The Australian Florin Silver Coins were one of several coins issued by the commonwealth of Australia when the country was utilizing the Australian Pound as its official currency. The florins made their debut in 1910 and were struck until 1963 when the country started the process of moving to the Australian Dollar and the decimalization of that currency.
Upon their introduction, each Australian Florin was struck from 92.5% silver with an actual silver weight of .3363 troy ounce. The composition of the florin was changed in 1946 when the silver content was lowered to 50% (.1818 troy ounce of actual silver weight).
Australian Florin Silver Coin History
When Australia was first colonized, there was no official currency of the region. That changed in 1825 when the colonies switched to using British currency owing to the fact that they were British colonies. This use would see its end a few years after the federation of the colonies in 1901 as the new federal government was given the power to mint coinage.
The process of moving to an Australian currency was a relatively slow one and it was not until 1910 that the first Australian coins were issued, including the Australian Florin. Other strikes making their debut that same year included the Three Pence Coin, the Six Pence Coin and the Shilling – all denominations of the Australian Pound.
From 1910-1915, most of the Australian Florins were struck by the Royal Mint in London. However, some of the 1914 and 1915 issues were produced by Heaton & Sons of Birmingham (indicated by an ‘H’ mintmark by the date). By 1916, production of the Silver Florins was moved within country to the Melbourne Mint.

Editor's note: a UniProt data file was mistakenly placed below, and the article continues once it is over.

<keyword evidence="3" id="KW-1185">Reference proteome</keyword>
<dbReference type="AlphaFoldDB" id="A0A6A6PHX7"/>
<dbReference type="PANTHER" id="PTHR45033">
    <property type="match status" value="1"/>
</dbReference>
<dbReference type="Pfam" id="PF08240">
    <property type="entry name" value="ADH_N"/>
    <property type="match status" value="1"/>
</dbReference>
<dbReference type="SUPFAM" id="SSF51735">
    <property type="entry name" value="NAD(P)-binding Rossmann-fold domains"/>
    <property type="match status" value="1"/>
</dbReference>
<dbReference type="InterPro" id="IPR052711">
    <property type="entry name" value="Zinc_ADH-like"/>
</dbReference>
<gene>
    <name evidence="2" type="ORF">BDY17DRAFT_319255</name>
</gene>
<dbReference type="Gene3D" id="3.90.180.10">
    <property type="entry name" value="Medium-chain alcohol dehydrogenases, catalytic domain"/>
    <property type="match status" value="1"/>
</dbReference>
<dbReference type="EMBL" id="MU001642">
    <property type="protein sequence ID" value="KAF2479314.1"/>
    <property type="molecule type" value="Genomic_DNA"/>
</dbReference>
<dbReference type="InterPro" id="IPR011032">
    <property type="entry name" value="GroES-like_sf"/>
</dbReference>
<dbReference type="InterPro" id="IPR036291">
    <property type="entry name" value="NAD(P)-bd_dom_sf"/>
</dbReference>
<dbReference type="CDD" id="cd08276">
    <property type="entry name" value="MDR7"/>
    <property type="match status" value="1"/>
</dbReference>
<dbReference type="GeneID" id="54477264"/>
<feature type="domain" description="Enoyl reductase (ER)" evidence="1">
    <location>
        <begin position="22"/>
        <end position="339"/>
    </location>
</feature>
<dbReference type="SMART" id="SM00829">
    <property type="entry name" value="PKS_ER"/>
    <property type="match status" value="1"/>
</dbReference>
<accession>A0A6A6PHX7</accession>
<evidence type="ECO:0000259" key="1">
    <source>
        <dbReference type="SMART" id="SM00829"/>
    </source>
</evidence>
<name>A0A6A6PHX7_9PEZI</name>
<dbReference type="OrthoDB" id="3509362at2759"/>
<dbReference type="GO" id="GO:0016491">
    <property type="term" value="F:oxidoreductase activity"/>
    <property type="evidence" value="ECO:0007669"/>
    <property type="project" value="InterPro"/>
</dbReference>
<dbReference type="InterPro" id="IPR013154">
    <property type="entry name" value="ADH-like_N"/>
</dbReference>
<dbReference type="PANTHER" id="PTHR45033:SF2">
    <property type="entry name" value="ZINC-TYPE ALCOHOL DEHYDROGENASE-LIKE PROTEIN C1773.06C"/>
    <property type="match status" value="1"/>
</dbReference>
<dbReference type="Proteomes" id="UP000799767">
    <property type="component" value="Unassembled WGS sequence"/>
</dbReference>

Florins were struck in Australia from that point on, with the only exception occurring during World War II. From 1942-1944, production of the strikes was supplemented by the San Francisco branch of the United States Mint. These strikes contain an ‘S’ mintmark indicating their different mint of origin.
The 1910 Florins contained a portrait of King Edward VII of England on their obverse. Due to his death, his portrait was replaced in 1911 with that of King George V which ran on the obverse until King George VI started appearing in 1938. Finally, Queen Elizabeth II was featured on the obverse from 1953 until the end of florin production in 1963.
Typically, the reverse of the florins showcased an image of the Australian Coat of Arms throughout their entire run. The only exceptions to this were special commemorative florins such as the 1927 Parliament House Commemorative Florin, the 1934-1935 Centenary of Victoria / establishment of Melbourne Commemorative Florin, the 1951 50 Years of Federation Commemorative Florin and the 1954 Royal Visit Commemorative Florin.
Owing to their large size, heightened detail and additional commemorative strikes, the Australian Florin is the most collected Australian coin of the era.